Purpose: The aim of the present research was to investigate how a negative decision outcome generated by a leader in a hasty, timely, or delayed manner impacts upon the need for, and the effectiveness of apologies to restore followers’ trust.
Design/Methodology/Approach: Data were collected using five studies in which the effects of timing of an incorrect decision on the trust repair process were investigated.
Findings: In the aftermath of a leader’s failure, followers experienced a delayed incorrect decision as a more severe transgression than a hasty or a timely incorrect decision. This effect was mediated by procedural fairness concerns (Study 1). The present findings also revealed an interesting paradox. Specifically, in the delayed condition followers expressed the highest need for an apology (Studies 2 and 3), but at the same time expected an apology to be less effective for enhancing trustworthiness than in the timely and the hasty condition (Study 3). Moreover, we also showed that the actual provision of an apology was effective for restoring both trustworthiness (Study 4) and trust (Studies 4 and 5) in the timely and the hasty condition, but ineffective in the delayed condition.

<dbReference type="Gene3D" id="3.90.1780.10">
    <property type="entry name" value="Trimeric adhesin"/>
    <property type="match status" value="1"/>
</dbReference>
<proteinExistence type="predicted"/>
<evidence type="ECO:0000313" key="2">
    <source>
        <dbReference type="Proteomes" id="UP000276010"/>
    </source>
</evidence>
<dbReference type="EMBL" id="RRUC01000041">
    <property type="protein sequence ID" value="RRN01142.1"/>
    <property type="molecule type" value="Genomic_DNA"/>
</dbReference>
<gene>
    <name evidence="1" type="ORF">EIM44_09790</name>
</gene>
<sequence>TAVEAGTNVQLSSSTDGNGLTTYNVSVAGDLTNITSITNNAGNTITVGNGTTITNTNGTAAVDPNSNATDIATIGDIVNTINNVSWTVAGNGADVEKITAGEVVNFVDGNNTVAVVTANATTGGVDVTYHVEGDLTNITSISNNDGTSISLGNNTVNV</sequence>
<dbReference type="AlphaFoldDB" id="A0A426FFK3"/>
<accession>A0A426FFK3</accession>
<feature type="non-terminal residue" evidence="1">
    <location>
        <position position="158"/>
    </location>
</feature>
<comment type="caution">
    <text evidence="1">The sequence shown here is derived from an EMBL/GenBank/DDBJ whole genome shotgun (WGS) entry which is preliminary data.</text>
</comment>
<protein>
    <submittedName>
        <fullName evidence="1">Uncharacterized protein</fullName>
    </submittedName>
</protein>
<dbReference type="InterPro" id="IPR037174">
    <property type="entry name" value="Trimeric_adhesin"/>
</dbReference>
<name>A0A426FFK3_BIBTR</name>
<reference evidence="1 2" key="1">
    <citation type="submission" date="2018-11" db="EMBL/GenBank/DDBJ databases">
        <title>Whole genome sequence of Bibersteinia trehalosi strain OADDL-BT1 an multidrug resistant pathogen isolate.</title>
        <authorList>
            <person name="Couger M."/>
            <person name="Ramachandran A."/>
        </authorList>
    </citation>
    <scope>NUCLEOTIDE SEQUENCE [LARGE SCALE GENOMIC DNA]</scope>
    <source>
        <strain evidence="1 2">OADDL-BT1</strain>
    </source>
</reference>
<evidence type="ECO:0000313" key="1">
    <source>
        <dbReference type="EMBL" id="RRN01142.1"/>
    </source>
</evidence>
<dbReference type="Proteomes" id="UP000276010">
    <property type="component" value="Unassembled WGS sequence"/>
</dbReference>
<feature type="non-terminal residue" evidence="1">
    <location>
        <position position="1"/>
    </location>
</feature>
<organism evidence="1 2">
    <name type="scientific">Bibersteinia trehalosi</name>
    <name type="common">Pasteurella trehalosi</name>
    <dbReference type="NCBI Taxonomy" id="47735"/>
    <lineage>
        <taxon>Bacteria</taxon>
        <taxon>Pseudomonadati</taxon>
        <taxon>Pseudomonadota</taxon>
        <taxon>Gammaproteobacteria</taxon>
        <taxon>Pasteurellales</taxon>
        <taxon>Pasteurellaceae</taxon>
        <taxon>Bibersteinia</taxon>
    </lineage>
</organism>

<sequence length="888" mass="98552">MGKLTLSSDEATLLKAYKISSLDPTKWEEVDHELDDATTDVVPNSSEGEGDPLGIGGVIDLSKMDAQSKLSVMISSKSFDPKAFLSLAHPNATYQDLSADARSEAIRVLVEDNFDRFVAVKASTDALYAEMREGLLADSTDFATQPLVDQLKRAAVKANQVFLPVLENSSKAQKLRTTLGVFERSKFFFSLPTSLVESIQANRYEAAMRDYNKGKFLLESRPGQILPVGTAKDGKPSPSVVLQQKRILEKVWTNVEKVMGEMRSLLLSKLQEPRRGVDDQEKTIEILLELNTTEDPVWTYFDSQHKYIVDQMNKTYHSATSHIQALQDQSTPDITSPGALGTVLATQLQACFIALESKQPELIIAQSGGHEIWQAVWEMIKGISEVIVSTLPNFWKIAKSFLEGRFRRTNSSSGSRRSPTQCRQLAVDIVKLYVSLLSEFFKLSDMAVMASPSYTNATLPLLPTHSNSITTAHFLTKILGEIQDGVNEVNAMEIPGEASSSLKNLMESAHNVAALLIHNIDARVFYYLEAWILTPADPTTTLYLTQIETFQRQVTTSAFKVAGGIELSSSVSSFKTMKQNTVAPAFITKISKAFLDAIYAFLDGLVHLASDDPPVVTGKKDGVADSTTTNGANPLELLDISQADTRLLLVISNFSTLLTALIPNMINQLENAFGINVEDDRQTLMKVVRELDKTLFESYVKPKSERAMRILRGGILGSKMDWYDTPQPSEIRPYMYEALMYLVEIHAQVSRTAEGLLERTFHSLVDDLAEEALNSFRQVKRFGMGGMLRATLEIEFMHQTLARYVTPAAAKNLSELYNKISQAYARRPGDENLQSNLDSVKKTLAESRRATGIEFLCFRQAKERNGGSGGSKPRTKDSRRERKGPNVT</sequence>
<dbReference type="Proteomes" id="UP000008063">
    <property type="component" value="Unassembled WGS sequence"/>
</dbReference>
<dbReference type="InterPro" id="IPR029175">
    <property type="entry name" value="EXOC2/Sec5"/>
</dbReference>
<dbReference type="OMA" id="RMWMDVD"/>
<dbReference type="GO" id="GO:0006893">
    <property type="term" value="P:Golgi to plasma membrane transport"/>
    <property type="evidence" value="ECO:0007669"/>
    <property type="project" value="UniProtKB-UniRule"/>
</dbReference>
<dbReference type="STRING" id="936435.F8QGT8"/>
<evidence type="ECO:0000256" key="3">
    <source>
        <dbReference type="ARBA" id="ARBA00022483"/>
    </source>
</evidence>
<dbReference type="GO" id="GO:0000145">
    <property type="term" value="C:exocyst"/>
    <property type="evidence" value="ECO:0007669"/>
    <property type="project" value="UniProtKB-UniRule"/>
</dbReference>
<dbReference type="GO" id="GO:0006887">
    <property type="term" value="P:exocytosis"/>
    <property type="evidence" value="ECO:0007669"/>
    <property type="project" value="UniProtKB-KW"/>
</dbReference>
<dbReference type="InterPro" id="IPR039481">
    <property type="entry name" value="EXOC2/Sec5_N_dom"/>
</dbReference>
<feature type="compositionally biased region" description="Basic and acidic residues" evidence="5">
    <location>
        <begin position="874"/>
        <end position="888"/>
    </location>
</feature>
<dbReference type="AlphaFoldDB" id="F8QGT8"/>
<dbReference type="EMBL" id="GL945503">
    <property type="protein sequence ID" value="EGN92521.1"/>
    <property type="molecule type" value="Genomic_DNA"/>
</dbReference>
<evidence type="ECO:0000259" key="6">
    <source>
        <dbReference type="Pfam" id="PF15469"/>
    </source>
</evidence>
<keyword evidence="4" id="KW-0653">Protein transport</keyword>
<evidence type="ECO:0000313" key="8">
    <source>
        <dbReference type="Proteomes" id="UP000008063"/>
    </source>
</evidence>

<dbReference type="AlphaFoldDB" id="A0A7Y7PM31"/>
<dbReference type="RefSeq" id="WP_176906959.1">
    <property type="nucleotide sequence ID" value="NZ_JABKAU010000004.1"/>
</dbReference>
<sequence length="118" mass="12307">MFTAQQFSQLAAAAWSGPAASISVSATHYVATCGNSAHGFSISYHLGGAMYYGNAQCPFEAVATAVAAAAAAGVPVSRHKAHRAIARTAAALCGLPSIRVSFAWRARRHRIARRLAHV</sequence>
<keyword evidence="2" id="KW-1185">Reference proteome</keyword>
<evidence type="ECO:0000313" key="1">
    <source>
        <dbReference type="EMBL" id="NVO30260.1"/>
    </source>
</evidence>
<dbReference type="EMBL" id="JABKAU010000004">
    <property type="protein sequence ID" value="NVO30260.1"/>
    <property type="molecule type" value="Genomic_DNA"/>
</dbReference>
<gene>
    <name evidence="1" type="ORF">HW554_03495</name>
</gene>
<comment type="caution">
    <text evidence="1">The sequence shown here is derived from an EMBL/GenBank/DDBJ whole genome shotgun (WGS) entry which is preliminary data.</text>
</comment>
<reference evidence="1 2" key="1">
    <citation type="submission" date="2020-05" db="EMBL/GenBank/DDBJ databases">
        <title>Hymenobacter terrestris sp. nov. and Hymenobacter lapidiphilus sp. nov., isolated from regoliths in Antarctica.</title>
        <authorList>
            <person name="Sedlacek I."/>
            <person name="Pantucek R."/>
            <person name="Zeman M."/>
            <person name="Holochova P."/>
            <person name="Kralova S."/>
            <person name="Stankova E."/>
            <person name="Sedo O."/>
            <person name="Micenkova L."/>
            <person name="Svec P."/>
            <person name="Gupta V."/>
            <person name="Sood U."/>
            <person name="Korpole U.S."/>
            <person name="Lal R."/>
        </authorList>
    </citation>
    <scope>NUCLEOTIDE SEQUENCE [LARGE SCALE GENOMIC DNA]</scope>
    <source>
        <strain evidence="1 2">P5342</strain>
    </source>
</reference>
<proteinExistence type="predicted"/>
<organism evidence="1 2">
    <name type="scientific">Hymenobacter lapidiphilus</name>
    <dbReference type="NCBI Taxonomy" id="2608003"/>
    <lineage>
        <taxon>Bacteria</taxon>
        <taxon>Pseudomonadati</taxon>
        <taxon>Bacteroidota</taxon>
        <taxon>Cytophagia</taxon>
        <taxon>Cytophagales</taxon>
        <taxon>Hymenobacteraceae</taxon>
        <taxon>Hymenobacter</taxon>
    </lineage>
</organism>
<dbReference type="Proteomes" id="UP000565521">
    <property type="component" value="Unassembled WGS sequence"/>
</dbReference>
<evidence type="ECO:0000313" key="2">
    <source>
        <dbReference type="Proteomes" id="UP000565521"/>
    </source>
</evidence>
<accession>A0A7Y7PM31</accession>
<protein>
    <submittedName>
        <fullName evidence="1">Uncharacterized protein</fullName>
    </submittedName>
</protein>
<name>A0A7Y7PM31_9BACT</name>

Implications: The present research shows that when the outcome of a decision is uncertain, it is better to make a decision (too) soon rather than (too) late.
Originality/Value: Despite the ubiquity of timing errors in daily life, our studies are the first to focus on the role of timeliness of decisions in the trust repair process.

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doi.org/10.1007/s10869-015-9431-8, hdl.handle.net/1765/95781
ERIM Top-Core Articles
Journal of Business & Psychology
Erasmus School of Law

Haesevoets, T., Joosten, A., Reinders Folmer, C., Lerner, L., de Cremer, D., & van Hiel, A. (2016). The impact of decision timing on the effectiveness of leaders’ apologies to repair followers’ trust in the aftermath of leader failure. Journal of Business & Psychology, 31(4), 533–551. doi:10.1007/s10869-015-9431-8